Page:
Homosexuality was decriminalized in China in 1997 and was removed from a list of psychiatric disorders in 2001.

However, there is still discrimination in employment, health care and other areas, according to an October 2020 report in The New York Times.    

China itself has a gay dating app, Blued, which counts more than 40 million users.

Under the corporate name BlueCity Holdings, it went public on the NASDAQ in July 2020, raising $85 million.

It currently has a market value of just over $250 million, down nearly 60 percent from its IPO.

Two popular LGBTQ+ apps, Grindr (which was owned by a Chinese company until last year) and Scruff, are both still available in the Chinese App Store, as well as globally. 

Apple has been accused of bending to the Chinese government over the years, removing certain apps that violate local laws

Apple has been accused of bending to the Chinese government over the years, removing certain apps that violate local laws

Apple has been accused of bending to the Chinese government over the years, removing certain apps that violate local laws.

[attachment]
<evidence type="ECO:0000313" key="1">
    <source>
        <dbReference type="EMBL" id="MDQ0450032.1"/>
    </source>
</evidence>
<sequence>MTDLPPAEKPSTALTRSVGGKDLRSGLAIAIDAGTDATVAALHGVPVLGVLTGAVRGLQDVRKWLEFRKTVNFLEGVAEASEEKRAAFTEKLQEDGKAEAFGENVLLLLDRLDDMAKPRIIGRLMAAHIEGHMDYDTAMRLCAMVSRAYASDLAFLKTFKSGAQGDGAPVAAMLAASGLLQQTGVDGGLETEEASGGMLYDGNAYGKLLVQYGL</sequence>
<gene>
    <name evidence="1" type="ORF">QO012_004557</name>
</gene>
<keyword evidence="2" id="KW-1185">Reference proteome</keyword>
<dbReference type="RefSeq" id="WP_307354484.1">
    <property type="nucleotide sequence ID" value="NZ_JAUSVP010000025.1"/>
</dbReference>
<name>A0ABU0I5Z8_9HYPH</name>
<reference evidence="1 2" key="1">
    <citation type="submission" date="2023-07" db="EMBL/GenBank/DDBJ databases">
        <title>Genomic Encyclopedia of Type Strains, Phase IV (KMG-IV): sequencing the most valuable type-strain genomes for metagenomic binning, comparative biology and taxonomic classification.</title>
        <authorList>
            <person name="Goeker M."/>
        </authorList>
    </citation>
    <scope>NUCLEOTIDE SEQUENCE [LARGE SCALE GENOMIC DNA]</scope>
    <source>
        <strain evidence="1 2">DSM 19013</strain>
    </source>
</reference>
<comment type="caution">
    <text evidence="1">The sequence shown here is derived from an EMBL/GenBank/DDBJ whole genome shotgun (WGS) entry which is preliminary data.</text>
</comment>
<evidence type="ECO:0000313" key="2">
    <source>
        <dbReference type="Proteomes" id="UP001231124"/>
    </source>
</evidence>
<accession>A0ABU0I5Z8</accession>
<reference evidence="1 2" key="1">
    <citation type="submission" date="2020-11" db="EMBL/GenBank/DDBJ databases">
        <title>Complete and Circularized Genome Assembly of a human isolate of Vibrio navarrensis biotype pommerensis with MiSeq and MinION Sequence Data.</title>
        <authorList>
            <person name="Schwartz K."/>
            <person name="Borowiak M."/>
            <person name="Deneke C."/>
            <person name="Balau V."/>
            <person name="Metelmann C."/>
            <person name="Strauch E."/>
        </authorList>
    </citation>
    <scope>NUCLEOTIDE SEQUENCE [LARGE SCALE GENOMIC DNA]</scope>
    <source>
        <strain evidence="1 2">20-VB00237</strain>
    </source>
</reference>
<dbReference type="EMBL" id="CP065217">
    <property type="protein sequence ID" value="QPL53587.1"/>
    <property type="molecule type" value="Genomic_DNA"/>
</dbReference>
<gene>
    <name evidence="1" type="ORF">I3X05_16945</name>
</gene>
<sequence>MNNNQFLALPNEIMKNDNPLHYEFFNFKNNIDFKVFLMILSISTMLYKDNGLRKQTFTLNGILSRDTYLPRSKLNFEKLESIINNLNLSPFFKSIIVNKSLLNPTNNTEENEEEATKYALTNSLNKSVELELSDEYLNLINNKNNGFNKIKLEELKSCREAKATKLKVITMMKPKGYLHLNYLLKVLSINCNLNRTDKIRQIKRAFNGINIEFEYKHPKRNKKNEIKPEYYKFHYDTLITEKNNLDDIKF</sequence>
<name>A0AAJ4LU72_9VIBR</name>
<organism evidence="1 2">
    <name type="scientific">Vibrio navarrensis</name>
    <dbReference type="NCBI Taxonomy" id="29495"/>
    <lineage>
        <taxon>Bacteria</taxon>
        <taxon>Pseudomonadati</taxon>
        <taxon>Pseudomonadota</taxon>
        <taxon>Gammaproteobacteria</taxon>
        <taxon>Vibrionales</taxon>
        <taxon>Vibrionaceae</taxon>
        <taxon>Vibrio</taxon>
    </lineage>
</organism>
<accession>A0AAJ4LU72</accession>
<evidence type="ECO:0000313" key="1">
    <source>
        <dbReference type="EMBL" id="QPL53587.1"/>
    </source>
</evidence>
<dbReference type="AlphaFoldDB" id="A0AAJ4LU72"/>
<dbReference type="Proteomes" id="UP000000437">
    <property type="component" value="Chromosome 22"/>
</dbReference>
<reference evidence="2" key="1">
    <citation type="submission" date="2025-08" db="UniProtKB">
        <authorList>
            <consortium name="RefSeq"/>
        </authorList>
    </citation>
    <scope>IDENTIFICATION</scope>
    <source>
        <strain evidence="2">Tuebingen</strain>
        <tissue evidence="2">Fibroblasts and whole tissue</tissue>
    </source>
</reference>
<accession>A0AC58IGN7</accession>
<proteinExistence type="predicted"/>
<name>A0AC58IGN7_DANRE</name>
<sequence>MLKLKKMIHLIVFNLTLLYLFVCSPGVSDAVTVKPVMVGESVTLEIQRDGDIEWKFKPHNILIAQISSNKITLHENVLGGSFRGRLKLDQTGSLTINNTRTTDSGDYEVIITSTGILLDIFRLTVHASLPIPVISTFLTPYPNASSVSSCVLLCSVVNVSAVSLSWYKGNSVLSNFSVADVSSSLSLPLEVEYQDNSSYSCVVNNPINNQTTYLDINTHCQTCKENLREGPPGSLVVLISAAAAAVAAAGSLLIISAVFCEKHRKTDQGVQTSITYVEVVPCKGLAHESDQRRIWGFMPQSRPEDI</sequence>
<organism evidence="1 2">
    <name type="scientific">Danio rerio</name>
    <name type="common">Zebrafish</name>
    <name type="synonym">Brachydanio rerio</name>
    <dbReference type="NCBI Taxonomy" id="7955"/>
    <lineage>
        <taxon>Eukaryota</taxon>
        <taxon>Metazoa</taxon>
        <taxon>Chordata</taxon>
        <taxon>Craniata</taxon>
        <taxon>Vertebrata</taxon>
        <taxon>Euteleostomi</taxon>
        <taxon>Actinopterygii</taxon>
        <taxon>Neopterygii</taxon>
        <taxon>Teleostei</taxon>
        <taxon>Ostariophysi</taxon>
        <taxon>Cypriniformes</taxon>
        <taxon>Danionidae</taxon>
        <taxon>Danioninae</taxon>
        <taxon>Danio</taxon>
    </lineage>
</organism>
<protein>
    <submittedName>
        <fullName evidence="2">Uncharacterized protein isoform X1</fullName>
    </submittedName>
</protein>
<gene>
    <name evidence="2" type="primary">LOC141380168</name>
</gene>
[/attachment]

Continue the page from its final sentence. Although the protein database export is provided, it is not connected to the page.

In 2017, it removed Skype for violations of local laws. Two years later, it removed the Taiwanese flag from its emoji keyboard in Hong Kong and Macau

Last year, it removed thousands of games from the Chinese App Store as they were not approved by the government. 

Earlier this year, it was reported that the data of Apple device users in China was being managed at a data center in Guiyang and in the Inner Mongolia region, allowing the Chinese government to access personal data of residents. 

This month, Apple said its new iOS 15 ‘Private Relay’ feature, which is designed to mask users’ internet browsing, would not be available in China because of regulatory reasons. 

Topics banned included Tiananmen Square, independence for Tibet and Taiwan.

This comes despite Cook’s vow to protect civil liberties which saw the release of a controversial new privacy controls in April that require iPhone users to give permission for apps to track their activity.

In its its most recent quarterly results, Apple generated $17.73 billion in revenue from Greater China (which includes Hong Kong and Taiwan), up from $9.45 billion in the year-ago period.

In 2017, Apple named Isabel Ge Mahe as Vice President and Managing Director of Greater China, reporting directly to COO Jeff Williams and Cook.

FaceTime gets largest upgrade with Apple’s new iOS 15 

Apple’s iOS 15 brings the largest update to FaceTime.

 It includes 3D audio, which is like surround sound but multiplied. 

Portrait mode is coming that blurs the background so the user stands out.

SharePlay will let users watch movies, listen to music or search the web together via FaceTime.

The update also adds features that pits FaceTime against Zoom.

Users can now send video conference links with a schedule and access number.

Chat boxes are also organized as grids for better viewing.  

Read more at DailyMail.co.uk